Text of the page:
If You Suffer From Hearing Loss, You're Not AloneWritten by Audio Help Hearing Centers
Studies have revealed that 1 in 3 people over 60 is living with life-diminishing hearing loss, and most of them wait 5 to 15 years before seeking treatment. The worst part is that the longer they wait, the more they miss, and the harder it can be to adjust to hearing aids.
However, living with untreated hearing loss also takes its toll on other parts of your brain, resulting in an increased risk of Dementia and overall cognitive decline.
The Hearing Loss & Dementia Link
Studies have shown that cognitive abilities of people with hearing loss, between the ages of 75 and 84, decline at a faster rate than those with normal hearing. Between 30 to 40% faster!
If your brain is spending all of its time trying to process reduced sounds, it places less emphasis on retaining other processes like memory and thinking. This overall strain has been attributed to brain atrophy, or a loss of neurons and their connections. Having this atrophy in the sound processing area of the brain can lead to isolated processing, rather than group processing, in brains of those with treated hearing loss.
Hearing Loss Treatment Results
In a recent study by assistant speech-language pathology professor, Jamie Desjardins, Ph.D., it was discovered that when having participants with untreated hearing loss use hearing aids for two weeks, their working memory, selective attention, and cognitive processing significantly increased.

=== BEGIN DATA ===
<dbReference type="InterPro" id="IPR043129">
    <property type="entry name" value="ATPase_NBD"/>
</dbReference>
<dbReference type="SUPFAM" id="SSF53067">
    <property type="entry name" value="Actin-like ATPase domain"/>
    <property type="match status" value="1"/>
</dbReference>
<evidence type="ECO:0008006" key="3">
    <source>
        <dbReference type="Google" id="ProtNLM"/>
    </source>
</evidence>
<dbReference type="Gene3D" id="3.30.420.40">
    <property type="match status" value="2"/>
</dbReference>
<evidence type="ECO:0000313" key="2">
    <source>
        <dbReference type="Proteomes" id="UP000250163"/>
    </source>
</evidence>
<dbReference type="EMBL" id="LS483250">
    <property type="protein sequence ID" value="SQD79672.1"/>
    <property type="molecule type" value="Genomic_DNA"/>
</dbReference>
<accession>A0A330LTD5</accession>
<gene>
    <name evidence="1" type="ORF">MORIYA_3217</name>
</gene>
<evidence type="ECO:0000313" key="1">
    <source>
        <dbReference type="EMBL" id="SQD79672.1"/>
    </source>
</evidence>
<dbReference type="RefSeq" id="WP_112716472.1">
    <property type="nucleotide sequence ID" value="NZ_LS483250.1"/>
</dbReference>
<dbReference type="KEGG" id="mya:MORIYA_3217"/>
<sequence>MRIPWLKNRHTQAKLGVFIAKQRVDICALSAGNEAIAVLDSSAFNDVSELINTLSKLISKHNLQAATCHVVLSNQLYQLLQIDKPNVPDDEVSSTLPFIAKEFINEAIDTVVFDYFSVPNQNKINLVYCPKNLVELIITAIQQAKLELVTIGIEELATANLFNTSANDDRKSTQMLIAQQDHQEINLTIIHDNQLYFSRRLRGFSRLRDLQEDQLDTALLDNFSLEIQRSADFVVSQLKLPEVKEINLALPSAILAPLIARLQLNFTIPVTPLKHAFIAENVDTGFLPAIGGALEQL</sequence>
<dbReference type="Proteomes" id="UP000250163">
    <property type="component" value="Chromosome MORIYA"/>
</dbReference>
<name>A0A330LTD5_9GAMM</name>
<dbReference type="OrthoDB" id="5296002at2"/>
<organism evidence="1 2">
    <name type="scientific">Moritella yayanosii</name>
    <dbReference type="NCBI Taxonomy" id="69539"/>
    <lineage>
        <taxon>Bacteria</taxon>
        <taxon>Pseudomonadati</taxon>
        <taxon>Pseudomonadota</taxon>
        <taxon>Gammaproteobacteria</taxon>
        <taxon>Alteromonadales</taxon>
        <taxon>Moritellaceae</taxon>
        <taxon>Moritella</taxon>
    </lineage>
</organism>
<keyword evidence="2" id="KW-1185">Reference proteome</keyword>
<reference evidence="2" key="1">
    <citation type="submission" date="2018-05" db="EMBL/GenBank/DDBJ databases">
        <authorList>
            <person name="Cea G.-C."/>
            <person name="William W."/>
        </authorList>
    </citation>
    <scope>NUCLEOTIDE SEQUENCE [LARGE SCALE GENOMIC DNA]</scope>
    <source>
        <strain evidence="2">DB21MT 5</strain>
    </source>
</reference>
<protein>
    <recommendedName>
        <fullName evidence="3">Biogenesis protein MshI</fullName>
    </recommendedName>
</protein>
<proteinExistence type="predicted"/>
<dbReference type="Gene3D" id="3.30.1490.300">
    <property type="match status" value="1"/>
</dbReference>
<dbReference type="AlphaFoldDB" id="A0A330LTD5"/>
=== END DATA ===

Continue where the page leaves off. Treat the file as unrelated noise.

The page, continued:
"Think about somebody who is still working and they're not wearing hearing aids and they are spending so much of their brainpower just trying to focus on listening. They may not be able to perform their job as well. Or if they can, they're exhausted because they are working so much harder. They are more tired at the end of the day and it's a lot more taxing. It affects their quality of life," said Desjardins.
What This Means
If left untreated, your hearing loss can lead to serious emotional and social consequences, reduced job performance and diminished quality of life, as well as interference with brain processing, because so much energy is put toward understanding speech.